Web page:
The answer of course is that it’s not so simple. Adverb rate alone could not have such a direct impact on the success of a book. There are thousands and thousands of other aspects of writing in play. The Hemingway adverb stereotype may be true, but there are notable counterexamples—authors who have written successful books when increasing their adverb usage. Nabokov’s Lolita, for instance, has more adverbs than any of his other eight English novels.

One possible explanation for the overall trend we’re seeing is that adverbs are an indicator of a writer’s focus. An author writing with the clarity needed to describe vivid scenes and actions without adverbs, taking the time to whittle away the unnecessary words, might also be spending more time and effort making the rest of the text as perfect as possible. Or if one has a good editor, these words may be weeded out.

The “focus” hypothesis finds some support from the true master of writing without adverbs. And it’s not Hemingway.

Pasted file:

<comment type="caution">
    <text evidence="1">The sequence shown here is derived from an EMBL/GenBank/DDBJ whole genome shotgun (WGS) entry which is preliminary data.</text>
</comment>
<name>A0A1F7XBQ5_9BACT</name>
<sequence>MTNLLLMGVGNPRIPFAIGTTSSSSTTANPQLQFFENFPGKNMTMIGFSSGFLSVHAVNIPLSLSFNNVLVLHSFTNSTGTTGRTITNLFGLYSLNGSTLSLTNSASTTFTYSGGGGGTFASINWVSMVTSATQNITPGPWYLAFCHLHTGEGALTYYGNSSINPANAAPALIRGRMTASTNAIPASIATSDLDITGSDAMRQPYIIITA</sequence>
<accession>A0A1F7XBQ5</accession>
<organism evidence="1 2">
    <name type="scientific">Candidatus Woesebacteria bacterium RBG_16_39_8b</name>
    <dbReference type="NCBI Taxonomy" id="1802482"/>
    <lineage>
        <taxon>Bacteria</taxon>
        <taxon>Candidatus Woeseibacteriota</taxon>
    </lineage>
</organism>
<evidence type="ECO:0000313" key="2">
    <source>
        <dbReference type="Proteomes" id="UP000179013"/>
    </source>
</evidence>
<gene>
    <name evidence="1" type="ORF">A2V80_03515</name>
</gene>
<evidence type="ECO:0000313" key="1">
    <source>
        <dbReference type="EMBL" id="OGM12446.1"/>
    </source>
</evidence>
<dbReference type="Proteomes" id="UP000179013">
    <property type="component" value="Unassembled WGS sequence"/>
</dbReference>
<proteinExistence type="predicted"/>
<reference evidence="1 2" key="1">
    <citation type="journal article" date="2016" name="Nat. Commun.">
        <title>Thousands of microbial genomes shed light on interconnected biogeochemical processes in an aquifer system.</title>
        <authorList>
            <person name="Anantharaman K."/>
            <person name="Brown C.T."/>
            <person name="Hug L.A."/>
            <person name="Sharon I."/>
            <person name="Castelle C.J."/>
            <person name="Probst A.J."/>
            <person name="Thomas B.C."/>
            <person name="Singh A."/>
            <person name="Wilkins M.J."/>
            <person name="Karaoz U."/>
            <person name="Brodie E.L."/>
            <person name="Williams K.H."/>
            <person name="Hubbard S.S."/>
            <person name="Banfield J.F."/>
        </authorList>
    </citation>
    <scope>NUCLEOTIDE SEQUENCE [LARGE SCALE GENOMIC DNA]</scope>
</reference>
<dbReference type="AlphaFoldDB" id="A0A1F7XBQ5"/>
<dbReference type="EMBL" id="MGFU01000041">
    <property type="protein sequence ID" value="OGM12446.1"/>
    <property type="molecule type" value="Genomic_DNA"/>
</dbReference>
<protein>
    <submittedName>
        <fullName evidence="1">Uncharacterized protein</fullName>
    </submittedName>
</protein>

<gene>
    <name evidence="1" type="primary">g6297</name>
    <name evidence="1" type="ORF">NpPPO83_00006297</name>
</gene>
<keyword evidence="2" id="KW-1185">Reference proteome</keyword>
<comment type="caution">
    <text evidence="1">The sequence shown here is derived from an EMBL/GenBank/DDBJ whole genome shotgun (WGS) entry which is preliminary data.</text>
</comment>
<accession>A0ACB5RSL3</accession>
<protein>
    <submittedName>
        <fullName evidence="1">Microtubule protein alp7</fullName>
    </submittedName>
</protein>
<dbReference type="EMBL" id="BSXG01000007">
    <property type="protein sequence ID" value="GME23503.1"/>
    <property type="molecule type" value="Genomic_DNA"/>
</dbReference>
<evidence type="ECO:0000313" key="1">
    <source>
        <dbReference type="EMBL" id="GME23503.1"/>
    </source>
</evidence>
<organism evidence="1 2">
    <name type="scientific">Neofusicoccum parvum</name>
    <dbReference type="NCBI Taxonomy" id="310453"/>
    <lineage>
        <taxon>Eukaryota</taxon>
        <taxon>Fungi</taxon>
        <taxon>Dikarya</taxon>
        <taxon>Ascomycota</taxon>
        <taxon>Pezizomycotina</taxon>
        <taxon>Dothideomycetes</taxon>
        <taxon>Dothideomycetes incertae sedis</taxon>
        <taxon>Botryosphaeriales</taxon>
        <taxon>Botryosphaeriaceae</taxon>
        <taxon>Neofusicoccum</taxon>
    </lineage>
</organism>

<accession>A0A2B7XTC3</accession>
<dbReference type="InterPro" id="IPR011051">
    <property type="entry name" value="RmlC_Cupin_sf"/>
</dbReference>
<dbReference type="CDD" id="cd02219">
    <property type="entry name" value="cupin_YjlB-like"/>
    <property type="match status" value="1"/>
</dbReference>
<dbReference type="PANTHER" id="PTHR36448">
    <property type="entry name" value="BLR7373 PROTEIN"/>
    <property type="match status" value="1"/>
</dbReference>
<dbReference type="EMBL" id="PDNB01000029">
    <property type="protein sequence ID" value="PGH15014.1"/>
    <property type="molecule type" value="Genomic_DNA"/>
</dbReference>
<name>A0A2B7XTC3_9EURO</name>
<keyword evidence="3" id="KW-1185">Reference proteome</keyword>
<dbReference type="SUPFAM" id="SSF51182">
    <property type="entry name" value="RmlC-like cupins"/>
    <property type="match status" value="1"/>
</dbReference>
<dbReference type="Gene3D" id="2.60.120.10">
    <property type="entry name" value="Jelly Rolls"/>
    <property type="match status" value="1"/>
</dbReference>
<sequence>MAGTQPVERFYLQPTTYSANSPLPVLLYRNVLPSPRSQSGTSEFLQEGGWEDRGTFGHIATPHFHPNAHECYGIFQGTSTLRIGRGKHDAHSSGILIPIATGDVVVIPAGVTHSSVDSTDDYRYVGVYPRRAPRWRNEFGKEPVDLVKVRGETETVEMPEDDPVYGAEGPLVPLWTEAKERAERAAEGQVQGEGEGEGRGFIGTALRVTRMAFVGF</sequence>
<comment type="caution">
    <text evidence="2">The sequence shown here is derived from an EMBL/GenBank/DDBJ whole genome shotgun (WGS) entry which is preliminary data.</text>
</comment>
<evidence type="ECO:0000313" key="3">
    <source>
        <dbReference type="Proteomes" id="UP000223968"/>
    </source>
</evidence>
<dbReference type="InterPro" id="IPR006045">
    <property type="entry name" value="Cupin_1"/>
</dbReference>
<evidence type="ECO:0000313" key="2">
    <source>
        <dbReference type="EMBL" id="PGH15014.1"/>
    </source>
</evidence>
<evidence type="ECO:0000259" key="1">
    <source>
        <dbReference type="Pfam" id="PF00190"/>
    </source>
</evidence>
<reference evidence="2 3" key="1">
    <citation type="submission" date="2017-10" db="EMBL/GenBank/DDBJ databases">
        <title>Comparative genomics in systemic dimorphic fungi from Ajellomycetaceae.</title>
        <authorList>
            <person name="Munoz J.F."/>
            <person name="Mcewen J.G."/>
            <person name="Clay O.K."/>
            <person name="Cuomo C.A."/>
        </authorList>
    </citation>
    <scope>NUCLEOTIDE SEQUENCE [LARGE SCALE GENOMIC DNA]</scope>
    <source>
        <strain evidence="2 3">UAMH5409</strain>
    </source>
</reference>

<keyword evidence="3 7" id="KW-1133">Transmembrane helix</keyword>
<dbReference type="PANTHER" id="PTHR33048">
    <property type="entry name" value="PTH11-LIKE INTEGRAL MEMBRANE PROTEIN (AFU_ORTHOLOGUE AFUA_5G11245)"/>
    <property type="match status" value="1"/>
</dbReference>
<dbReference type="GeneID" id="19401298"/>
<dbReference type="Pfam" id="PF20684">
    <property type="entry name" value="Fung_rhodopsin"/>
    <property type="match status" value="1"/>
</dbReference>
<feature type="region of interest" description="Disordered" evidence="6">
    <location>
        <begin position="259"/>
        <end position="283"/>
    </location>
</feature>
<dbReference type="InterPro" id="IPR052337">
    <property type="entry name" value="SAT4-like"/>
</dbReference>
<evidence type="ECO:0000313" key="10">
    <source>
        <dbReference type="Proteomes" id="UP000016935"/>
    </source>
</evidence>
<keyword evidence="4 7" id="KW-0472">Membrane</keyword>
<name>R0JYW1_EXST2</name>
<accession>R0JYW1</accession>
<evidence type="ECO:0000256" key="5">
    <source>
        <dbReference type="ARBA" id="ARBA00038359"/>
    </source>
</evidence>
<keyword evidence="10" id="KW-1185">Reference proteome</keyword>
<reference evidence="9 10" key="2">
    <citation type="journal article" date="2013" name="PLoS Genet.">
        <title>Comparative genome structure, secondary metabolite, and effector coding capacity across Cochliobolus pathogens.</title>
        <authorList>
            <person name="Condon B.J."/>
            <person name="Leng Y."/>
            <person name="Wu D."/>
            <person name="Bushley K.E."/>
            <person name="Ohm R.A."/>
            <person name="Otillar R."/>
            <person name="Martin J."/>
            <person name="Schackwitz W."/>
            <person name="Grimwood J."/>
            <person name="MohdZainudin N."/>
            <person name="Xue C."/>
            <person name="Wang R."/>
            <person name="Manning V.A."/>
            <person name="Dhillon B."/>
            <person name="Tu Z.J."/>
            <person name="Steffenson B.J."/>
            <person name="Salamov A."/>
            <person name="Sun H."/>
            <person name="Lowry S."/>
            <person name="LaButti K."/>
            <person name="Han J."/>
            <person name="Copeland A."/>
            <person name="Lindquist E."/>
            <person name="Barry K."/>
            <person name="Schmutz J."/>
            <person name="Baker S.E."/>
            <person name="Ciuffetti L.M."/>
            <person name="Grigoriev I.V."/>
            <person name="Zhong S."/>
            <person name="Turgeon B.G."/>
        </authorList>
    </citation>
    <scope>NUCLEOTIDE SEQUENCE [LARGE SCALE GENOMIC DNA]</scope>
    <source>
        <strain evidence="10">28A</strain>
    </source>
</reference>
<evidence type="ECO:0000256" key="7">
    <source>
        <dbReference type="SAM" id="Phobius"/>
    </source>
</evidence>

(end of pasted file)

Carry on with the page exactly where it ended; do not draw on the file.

The numbers revealed an overlooked champion. Combing through a large number of authors, there was but one author on the list of “greats” who outdid Hemingway: Toni Morrison. She may be a Nobel and Pulitzer Prize winner just like Hemingway, but her place at the height of concise writing isn’t often cited in English classrooms. Her adverb rate of 76 edges out Hemingway’s 80, and puts her well ahead of others like Steinbeck, Rushdie, Salinger, and Wharton.

Morrison has said in multiple interviews that she doesn’t use adverbs. Why? Because when she’s writing at her best, she can do without: “I never say ‘She says softly,’ ” Morrison tells us. “If it’s not already soft, you know, I have to leave a lot of space around it so a reader can hear that it’s soft.”

*  *  *